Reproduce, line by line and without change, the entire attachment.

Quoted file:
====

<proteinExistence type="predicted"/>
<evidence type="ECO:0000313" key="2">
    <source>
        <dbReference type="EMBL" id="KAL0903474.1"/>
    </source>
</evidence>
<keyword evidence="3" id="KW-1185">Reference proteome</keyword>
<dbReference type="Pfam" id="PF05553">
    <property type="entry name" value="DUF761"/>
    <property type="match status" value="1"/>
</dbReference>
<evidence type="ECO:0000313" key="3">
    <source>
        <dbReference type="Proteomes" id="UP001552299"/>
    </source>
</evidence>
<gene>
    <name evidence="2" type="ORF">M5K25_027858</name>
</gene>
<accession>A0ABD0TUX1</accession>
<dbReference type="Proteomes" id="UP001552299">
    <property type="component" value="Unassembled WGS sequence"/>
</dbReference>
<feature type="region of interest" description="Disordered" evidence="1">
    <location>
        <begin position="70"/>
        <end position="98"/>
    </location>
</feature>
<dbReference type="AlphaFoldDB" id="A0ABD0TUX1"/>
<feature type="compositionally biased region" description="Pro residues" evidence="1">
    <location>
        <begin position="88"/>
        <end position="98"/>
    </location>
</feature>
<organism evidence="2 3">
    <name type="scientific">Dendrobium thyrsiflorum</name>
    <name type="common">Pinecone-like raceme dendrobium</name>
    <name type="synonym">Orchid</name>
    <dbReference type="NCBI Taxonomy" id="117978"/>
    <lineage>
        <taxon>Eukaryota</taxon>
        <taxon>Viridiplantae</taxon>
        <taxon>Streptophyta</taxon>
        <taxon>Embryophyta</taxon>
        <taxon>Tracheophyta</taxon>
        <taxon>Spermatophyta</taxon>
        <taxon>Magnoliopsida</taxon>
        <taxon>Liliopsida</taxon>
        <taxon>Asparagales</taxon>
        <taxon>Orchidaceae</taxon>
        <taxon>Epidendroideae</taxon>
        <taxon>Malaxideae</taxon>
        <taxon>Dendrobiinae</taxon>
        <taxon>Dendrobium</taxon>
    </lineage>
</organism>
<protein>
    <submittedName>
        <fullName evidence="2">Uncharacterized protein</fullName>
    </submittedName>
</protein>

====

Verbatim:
<proteinExistence type="predicted"/>
<evidence type="ECO:0000313" key="2">
    <source>
        <dbReference type="EMBL" id="KAL0903474.1"/>
    </source>
</evidence>
<keyword evidence="3" id="KW-1185">Reference proteome</keyword>
<dbReference type="Pfam" id="PF05553">
    <property type="entry name" value="DUF761"/>
    <property type="match status" value="1"/>
</dbReference>
<evidence type="ECO:0000313" key="3">
    <source>
        <dbReference type="Proteomes" id="UP001552299"/>
    </source>
</evidence>
<gene>
    <name evidence="2" type="ORF">M5K25_027858</name>
</gene>
<accession>A0ABD0TUX1</accession>
<dbReference type="Proteomes" id="UP001552299">
    <property type="component" value="Unassembled WGS sequence"/>
</dbReference>
<feature type="region of interest" description="Disordered" evidence="1">
    <location>
        <begin position="70"/>
        <end position="98"/>
    </location>
</feature>
<dbReference type="AlphaFoldDB" id="A0ABD0TUX1"/>
<feature type="compositionally biased region" description="Pro residues" evidence="1">
    <location>
        <begin position="88"/>
        <end position="98"/>
    </location>
</feature>
<organism evidence="2 3">
    <name type="scientific">Dendrobium thyrsiflorum</name>
    <name type="common">Pinecone-like raceme dendrobium</name>
    <name type="synonym">Orchid</name>
    <dbReference type="NCBI Taxonomy" id="117978"/>
    <lineage>
        <taxon>Eukaryota</taxon>
        <taxon>Viridiplantae</taxon>
        <taxon>Streptophyta</taxon>
        <taxon>Embryophyta</taxon>
        <taxon>Tracheophyta</taxon>
        <taxon>Spermatophyta</taxon>
        <taxon>Magnoliopsida</taxon>
        <taxon>Liliopsida</taxon>
        <taxon>Asparagales</taxon>
        <taxon>Orchidaceae</taxon>
        <taxon>Epidendroideae</taxon>
        <taxon>Malaxideae</taxon>
        <taxon>Dendrobiinae</taxon>
        <taxon>Dendrobium</taxon>
    </lineage>
</organism>
<protein>
    <submittedName>
        <fullName evidence="2">Uncharacterized protein</fullName>
    </submittedName>
</protein>